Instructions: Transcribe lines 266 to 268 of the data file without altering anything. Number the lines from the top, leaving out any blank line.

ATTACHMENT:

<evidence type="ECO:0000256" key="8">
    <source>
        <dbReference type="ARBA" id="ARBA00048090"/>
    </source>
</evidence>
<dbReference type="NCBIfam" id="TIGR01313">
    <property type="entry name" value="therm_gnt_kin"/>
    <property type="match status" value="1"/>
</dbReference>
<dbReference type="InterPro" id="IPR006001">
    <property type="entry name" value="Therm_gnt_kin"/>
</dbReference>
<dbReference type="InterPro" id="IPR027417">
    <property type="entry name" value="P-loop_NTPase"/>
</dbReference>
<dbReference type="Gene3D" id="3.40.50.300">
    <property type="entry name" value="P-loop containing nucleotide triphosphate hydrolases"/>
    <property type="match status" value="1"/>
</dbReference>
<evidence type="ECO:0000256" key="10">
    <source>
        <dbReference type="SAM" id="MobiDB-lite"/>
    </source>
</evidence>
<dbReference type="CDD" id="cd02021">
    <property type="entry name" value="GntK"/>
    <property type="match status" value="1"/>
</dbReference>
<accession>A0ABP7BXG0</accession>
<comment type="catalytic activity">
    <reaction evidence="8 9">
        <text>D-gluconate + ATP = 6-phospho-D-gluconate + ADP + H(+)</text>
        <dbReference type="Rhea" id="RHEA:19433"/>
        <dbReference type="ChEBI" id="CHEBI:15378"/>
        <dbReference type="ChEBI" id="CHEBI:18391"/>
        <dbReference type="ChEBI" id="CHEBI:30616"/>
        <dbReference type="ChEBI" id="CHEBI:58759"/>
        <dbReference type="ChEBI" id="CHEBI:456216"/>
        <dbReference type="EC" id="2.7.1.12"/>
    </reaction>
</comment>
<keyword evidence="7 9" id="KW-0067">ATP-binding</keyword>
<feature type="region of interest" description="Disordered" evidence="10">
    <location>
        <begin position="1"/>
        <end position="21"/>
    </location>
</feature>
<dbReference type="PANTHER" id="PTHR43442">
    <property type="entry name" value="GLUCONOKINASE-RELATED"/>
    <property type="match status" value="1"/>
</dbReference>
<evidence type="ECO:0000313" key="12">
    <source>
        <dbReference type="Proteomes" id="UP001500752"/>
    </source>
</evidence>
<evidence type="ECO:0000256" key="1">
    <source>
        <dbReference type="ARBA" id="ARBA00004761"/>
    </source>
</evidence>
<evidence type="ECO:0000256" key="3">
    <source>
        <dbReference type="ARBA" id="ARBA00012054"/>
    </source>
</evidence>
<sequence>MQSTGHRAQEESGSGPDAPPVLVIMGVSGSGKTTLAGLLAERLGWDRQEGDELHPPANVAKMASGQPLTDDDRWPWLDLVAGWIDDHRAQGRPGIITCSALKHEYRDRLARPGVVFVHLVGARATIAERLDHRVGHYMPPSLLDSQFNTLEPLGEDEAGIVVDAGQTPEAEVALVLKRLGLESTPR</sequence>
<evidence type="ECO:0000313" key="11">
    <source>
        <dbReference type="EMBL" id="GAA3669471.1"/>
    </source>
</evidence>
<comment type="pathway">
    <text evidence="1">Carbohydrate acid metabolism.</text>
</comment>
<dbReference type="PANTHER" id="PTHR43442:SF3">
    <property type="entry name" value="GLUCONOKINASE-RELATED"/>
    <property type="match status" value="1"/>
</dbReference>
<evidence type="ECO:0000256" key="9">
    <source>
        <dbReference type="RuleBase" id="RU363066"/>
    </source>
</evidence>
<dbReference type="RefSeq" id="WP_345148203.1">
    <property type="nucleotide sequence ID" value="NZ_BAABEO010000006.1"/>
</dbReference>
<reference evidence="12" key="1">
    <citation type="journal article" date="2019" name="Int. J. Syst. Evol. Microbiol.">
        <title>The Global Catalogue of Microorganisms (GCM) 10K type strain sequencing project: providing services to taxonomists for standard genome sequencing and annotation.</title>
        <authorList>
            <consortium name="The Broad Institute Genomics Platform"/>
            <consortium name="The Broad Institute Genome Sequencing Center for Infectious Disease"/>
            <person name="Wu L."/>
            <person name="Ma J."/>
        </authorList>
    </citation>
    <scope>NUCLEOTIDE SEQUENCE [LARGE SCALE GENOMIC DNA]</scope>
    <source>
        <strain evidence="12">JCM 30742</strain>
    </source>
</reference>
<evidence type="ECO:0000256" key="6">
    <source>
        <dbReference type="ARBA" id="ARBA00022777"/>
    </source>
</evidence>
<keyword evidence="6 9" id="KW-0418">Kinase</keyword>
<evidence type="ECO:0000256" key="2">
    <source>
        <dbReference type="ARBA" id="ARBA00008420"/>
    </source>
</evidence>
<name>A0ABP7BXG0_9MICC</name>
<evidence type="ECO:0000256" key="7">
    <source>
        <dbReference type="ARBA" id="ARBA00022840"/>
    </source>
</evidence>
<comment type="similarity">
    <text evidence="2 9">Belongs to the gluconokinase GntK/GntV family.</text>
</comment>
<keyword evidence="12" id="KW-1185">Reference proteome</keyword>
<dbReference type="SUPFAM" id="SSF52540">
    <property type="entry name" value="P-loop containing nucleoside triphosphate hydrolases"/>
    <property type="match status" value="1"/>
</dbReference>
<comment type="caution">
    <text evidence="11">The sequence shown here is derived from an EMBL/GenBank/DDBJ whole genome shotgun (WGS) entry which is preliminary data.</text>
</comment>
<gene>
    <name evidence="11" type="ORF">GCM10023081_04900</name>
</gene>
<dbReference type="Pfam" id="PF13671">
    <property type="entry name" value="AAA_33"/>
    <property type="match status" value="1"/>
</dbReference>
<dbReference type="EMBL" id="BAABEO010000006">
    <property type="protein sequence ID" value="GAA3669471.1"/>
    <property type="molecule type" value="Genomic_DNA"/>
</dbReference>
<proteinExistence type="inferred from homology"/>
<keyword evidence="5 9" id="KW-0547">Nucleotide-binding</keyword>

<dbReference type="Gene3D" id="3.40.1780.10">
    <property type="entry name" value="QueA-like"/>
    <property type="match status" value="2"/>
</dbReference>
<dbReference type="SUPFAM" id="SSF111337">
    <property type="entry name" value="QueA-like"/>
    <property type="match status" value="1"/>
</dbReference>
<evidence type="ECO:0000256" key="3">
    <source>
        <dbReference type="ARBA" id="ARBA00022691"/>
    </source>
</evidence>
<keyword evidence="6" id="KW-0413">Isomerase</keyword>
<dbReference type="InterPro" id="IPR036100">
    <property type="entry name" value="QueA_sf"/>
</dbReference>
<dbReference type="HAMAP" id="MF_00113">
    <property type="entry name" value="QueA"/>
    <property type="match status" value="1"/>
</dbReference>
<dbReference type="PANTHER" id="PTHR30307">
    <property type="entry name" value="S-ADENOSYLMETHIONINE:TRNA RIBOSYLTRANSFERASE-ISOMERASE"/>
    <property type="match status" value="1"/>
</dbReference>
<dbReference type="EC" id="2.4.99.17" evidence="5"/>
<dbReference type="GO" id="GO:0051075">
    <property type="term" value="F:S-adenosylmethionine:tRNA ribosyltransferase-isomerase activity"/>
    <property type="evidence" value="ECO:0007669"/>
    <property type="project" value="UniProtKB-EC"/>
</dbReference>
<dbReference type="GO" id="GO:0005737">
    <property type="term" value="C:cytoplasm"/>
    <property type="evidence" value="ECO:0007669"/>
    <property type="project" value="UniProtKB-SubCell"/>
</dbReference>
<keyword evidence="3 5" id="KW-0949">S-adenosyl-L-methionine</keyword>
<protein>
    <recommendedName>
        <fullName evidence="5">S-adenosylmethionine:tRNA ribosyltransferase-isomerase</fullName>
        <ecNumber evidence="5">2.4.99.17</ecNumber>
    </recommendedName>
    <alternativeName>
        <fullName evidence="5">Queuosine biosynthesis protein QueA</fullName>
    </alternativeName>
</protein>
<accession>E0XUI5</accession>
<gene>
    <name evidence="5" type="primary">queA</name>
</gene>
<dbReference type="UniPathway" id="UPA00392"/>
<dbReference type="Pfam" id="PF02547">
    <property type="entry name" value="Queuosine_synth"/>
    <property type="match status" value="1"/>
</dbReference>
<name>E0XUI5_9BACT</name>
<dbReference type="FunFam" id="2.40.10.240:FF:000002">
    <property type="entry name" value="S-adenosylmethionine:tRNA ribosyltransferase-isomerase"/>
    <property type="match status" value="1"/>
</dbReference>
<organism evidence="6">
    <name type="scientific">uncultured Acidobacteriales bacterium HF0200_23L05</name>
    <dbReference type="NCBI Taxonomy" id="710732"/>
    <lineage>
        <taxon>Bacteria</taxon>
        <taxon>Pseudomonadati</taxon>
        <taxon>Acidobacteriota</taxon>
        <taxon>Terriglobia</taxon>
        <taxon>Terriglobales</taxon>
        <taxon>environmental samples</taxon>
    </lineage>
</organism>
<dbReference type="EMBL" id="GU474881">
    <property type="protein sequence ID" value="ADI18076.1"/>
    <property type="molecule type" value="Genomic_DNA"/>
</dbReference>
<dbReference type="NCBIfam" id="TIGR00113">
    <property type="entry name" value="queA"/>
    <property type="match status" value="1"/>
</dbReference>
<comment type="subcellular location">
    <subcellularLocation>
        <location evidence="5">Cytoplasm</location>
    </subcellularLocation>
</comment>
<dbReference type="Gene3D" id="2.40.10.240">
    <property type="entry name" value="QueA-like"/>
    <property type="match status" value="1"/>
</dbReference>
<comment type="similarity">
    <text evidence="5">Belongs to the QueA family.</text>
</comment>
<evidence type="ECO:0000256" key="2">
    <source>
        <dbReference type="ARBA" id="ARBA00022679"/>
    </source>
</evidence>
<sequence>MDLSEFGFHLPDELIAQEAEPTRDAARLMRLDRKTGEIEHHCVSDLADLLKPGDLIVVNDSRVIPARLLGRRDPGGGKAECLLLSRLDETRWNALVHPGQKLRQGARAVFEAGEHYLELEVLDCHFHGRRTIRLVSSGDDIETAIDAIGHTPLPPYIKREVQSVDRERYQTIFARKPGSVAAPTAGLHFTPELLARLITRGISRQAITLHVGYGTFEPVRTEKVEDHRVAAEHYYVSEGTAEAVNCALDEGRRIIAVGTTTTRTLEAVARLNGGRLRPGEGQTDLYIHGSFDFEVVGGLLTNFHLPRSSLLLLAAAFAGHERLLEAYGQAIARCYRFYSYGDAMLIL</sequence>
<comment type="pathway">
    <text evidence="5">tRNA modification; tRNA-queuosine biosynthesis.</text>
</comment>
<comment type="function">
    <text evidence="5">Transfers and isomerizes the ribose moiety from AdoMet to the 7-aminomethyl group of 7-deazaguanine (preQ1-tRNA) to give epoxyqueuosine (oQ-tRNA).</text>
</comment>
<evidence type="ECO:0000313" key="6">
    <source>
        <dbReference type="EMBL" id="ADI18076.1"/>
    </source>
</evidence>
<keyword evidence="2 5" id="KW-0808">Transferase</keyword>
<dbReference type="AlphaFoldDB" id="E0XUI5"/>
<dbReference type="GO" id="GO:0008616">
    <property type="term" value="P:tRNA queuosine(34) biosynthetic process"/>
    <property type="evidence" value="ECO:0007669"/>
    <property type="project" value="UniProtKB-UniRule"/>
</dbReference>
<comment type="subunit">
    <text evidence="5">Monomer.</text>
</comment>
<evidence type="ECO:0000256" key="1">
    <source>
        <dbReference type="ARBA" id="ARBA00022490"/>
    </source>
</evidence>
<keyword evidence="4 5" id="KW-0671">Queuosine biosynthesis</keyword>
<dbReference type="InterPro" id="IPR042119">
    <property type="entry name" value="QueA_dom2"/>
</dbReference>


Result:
        <dbReference type="ARBA" id="ARBA00022490"/>
    </source>
</evidence>